It straddles the redemption arc of a troubled outcast called Corey, who becomes entangled with Allyson, and Michael's emergence as a murderous mentor. Granted, some of its swings don't quite land. It doesn't make sense that this iteration of Laurie chooses to no longer fortify herself in a secure home with Michael on the loose at the outset, and its tone veers wildly from scene-to-scene. But for the most part this closing chapter succeeds.
7. Halloween 2 (2009)
Fans either love or hate Rob Zombie’s follow-up, a signifier of its extremes. Given free rein from the studio after the financial success of the first reboot, Halloween 2 shakes free any remnants of Carpenter’s story to tell a strange tale of Michael's continued bloodlust. This isn't another retread, though. This sequel involves visions of dead parents and dreams of ethereal horses. It's a fantastical flight of fancy – Zombie shrugging off the contractually-obligated remake shackles to craft the movie he'd wanted to make all along.
It ups the unflinching gore and despicable characters right out of the gate as Michael offs a gang of uncouth plebs with violent panache. Laurie's downward spiral after the murders of her friends also provides a new avenue for exploration. This isn't Jamie Lee Curtis' version of the character, after all. Taylor Scout-Compton makes the part her own as Laurie's PTSD is punctuated with fever dreams, flashes of her own fractured psyche that come to mirror Michael's. And the ending is truly something else.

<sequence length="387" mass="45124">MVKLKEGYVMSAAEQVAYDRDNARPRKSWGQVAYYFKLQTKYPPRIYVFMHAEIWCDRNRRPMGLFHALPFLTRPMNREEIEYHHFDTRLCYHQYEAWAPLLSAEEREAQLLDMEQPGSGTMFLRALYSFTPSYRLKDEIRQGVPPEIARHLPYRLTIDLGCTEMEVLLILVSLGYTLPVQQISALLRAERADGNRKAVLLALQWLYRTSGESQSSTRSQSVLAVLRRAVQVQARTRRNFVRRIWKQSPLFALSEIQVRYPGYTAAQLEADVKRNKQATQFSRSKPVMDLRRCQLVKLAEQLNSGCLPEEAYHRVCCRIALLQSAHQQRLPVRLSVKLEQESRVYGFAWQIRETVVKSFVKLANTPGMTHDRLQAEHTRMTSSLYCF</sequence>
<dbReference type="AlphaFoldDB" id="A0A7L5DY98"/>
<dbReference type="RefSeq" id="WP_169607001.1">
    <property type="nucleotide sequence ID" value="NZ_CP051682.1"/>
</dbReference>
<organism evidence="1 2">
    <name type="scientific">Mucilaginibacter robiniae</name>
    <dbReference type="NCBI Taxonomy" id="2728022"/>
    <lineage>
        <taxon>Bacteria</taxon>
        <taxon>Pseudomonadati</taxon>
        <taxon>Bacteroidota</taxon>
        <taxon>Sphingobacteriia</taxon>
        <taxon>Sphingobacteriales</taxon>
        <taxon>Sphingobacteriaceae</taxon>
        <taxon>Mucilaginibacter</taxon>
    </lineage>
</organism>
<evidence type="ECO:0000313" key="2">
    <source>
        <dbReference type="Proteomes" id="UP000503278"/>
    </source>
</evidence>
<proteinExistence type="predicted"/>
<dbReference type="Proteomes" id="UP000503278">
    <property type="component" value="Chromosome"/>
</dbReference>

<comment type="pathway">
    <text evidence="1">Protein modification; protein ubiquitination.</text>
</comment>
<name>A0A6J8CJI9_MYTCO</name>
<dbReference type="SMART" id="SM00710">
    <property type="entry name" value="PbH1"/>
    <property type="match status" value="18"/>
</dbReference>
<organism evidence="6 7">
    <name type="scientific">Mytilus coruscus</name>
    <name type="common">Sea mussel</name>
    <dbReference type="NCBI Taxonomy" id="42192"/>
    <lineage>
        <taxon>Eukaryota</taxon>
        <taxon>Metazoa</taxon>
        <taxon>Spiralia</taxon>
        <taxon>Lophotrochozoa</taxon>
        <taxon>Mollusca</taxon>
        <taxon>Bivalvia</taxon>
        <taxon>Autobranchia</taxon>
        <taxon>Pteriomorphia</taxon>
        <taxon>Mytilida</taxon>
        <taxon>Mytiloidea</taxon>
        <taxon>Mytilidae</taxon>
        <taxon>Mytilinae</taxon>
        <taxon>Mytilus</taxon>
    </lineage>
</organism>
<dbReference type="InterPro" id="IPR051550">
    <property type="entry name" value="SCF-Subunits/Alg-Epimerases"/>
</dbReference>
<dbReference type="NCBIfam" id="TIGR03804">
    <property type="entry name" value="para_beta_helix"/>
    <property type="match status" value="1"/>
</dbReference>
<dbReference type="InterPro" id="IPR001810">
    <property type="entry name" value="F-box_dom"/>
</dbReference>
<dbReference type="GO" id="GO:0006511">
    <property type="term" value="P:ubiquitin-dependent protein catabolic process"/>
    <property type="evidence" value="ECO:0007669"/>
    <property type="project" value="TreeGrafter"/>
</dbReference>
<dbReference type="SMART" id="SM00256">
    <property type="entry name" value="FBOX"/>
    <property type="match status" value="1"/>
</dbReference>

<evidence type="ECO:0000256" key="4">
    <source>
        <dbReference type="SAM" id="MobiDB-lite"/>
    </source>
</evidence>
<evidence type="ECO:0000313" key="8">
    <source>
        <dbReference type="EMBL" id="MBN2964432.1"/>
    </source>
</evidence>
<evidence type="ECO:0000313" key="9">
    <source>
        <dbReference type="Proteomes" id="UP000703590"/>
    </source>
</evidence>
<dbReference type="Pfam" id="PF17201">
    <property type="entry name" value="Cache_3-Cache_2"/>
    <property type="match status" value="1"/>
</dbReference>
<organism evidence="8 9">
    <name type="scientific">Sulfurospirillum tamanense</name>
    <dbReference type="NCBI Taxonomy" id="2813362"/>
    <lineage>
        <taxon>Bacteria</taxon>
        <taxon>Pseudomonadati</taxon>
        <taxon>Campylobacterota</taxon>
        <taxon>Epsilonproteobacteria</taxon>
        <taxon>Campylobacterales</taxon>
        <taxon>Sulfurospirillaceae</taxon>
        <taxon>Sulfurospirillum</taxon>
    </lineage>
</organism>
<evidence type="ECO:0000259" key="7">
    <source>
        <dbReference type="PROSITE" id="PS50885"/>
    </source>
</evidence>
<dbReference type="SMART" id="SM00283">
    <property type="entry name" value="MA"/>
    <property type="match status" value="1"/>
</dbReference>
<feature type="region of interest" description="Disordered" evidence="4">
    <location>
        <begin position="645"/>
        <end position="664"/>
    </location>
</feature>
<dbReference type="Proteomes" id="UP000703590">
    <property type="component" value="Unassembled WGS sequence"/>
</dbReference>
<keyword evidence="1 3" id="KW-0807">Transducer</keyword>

6. Halloween III: Season of the Witch (1982)
Ah, the fan favorite with the earworm theme. John Carpenter and Debra Hill’s original plan for the franchise after Halloween II never involved Michael Myers. Because really, how could you better The Night He Came Home? This was to be the beginning of a fresh concept building onto the Halloween brand, kickstarting an anthology format of unconnected stories. Carpenter and Hill planned to use this concept to spotlight upcoming horror talent, spinning away from the established mythology. Heck, the point couldn’t be any clearer when we see the original Halloween playing on a TV several times.